Some superhero films can make it as stand alone films, much like Patty Jenkin's "Wonder Woman" did and much like James Gunn's "Guardians of the Galaxy" did in 2014. In both cases, you didn't need to be immersed in the DC or Marvel Comics universe to enjoy them. That's why they did so well at the box office.


Taiki Waititi's "Thor: Ragnarok" is not one of those films. This is a film for fans of the Marvel Universe and fans of Thor. If you didn't read the prelude in the comic books or see the previous Thor films you will be inundated with characters with whom you're not familiar.


The film opens with Thor (Chris Hemsworth) in a battle with the demon Sutur who promises that Ragnarok - the end of Asgard - is about to happen because Odin is absent and Loki is having fun. Sure enough, after dispatching Sutur, Thor returns and finds Loki posing as Odin while Odin is in exile getting ready to die. Thor brings back order, but Odin warns him that once he dies, an evil sister named Hela, will be released from prison and will have at it with Asgard.

That happens and Hela (Cate Blanchet), Loki (Tom Hiddleston) and Thor face off with Hela getting the better of the two in the Bitfrost transporter doo-dad. Thor and Loki wind up on Sakaar, a realm presided over by The Grandmaster (none other than Jeff Goldblum). The inhabitants engage in betting on gladiator fights and Thor is up... to battle Hulk (Mark Ruffalo).


Meanwhile, back on Asgard, Hela has taken over by easily dispatching just about everyone who oppose her.


Back on Sakaar, Thor, forms a tentative bond with Loki, Hulk and a gal name Valkerie (Tessa Thompson) who has no love for Hela. Their main objective is to get back to Asgard before Hela destroys it; a process that seemingly takes longer than the movie itself and transforms the film from an action hero flick to a buddy movie. You can pretty much imagine that any scene that features a treacherous Goldblum would be rather lite.

And that is the theme of the film - the non-stop jokes and quips by Hemsworth, Goldblum and of course Blanchett (who really does seem to enjoy her role as a super villainess). It is posed to be even more humorous than "Guardians of the Galaxy" drifting far away from it's more Shakespearean style in the previous Kenneth Branagh Thor rendering.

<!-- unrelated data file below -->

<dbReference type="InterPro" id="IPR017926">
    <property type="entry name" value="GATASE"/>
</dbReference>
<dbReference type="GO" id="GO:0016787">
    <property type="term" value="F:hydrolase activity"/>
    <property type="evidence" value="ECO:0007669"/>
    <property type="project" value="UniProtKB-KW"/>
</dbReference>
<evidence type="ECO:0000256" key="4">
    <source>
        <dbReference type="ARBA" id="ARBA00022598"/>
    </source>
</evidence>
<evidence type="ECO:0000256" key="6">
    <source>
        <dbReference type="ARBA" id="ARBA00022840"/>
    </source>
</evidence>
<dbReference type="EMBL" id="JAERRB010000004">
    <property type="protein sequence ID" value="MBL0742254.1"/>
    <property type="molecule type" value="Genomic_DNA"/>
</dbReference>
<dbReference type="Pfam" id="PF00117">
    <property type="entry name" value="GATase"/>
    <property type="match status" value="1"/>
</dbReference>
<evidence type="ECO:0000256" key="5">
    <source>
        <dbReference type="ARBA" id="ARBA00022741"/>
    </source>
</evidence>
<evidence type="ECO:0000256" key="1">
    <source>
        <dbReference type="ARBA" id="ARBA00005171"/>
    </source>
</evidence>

Moving in and out of the picture are Doctor Strange (Benedict Cumberbatch), Hogun and Volstagg (Tadanobu Asano and Ray Stevenson), and Odin (Anthony Hopkins). Idris Elba returns as Heimdall, keeping it serious. Tessa's Valkyrie is humorously tough an is intended to balance the femme power opposite Blanchett. Keep your eyes tuned for a very brief cameos by Sam Niell, Luke Hemsworth and Matt Damon. Natch, Thor co-creator Stan Lee gets his obligatory laugh in his cameo.


What is dissatisfying is the slightly restyled CGI Hulk using Ruffalo's mug in motion capture over the puffed up Hulk. Too many close-ups draw attention to the fact that Hulk is a computer generated character. Animation techniques have not yet mastered realistic flesh; it makes you appreciate the old days using Lou Ferrigno painted green. When the CGI Hulk first appeared with the Avengers, it was acceptable because his scenes were very brief with mostly action. Waititi has far too many close-ups of Hulk in his buddy moments and it looks like Thor is talking to a cartoon.


The comical edge covers the Ragnarok details omitted (that Marvel and Thor fanatics are more than happy to explain to you). Other tidbits like the fact that Hela was really the daughter of Loki and not Odin, is smudged. You'll need to look up what the nine realms are and why they were mentioned. And what about this Grandmaster dude, how will he fit in the upcoming Marvel features?


To its credit, the lighter content does make this the best of the Thor films, despite the technical flaws with the Hulk. The Hulk will remain a question mark until Marvel figures out how to present him.


"Thor: Ragnarock" is a rather entertaining farce that is purely for fans completely immersed in the Marvel Universe. Super light and fast paced, Cate Blanchett has as much fun as a villain as Chris Hemsworth has as the god of thunder.   -- GEOFF BURTON